Barclays Joins Morgan Stanley in Predicting More Pain for Rupee

  • Currency will drop to 71.50 a dollar by year-end, UK bank says
  • Indian rupee is already Asia's worst performer in 2016

Barclays Plc is predicting more losses for India’s rupee, Asia’s worst performer this year, as the dollar strengthens and policy makers try to arrest a slump in exports.

The London-based bank has lowered its year-end and September-end forecasts for the Indian currency, which it estimates will drop to an unprecedented 69 a dollar by June 30, according to Siddhartha Sanyal, chief India economist in Mumbai. The rupee is down 0.6 percent in 2016 even after rallying 2.8 percent this month as India’s government stuck to its fiscal goals in February’s budget and investor sentiment toward emerging markets improved.

A recovery in crude oil prices and the willingness of central banks to support global growth has calmed markets and boosted demand for developing-nation assets following a volatile first six weeks of 2016. Even so, investor confidence remains fragile with concern over China’s economic slowdown and the global oil supply glut lingering. The rupee’s rally this month follows a 0.9 percent decline in February and a 2.4 percent slide in January.

“There is a clear trend of dollar strengthening and we think that will lead to some weakening of the rupee along with other emerging-market currencies," Sanyal said, citing the change in rupee forecasts by the bank’s currency strategists. “The scope for rupee appreciation is very limited as we expect the Reserve Bank of India will probably limit any gains to protect exports and will look to accumulate reserves."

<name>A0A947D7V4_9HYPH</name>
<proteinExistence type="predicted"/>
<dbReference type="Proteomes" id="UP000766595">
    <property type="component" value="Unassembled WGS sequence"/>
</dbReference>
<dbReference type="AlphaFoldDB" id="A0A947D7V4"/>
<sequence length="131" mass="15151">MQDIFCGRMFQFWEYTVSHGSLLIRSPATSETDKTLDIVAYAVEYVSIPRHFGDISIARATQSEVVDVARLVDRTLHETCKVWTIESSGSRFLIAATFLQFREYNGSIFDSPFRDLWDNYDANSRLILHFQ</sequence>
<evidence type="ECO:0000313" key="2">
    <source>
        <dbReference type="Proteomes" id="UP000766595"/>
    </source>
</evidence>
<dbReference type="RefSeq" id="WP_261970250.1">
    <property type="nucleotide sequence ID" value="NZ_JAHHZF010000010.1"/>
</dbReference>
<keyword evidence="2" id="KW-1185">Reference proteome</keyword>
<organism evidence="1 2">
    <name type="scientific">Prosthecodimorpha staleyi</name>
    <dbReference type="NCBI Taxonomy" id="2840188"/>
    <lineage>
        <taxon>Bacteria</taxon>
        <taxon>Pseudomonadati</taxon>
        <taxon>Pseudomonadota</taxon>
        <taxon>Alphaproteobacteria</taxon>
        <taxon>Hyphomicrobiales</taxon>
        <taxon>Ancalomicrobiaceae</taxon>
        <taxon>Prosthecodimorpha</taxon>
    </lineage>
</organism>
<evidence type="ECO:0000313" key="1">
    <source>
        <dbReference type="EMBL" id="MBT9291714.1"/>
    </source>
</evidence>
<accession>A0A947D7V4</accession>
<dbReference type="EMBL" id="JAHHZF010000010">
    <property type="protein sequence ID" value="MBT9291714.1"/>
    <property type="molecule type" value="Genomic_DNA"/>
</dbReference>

Barclays’ strategists see the rupee ending 2016 at 71.50 a dollar, compared with an earlier projection of 70.50, according to Sanyal. The currency is forecast to weaken to 70.50 by Sept. 30, down from an earlier estimate of 69.50.

Morgan Stanley slashed its year-end rupee forecast to 73 a dollar from 70 earlier this month. The rupee “is likely to underperform in a risk-averse environment that we expect will continue to dominate fundamentals over the next few quarters,” Morgan Stanley currency strategists led by London-based Hans Redeker wrote in a report dated March 13.

The rupee rose 0.1 percent to close at 66.54 a dollar in Mumbai on Tuesday, according to prices from local banks compiled by Bloomberg. The currency fell last month to the brink of an all-time low of 68.845 seen in August 2013. A gauge of the greenback has dropped 0.3 percent in the past two days after climbing 1.3 percent last week in its biggest gain since November.

Exports from India declined 5.7 percent in February, a 15th straight month of contraction. The current-account deficit in Asia’s third-largest economy in the quarter through December was $7.1 billion, wider than the median $3 billion in a Bloomberg survey of economists, as overseas earnings from services slowed.

Indian sovereign bonds fell, with the yield on notes due January 2026 rising two basis points to 7.51 percent, according to prices from the central bank’s trading system.

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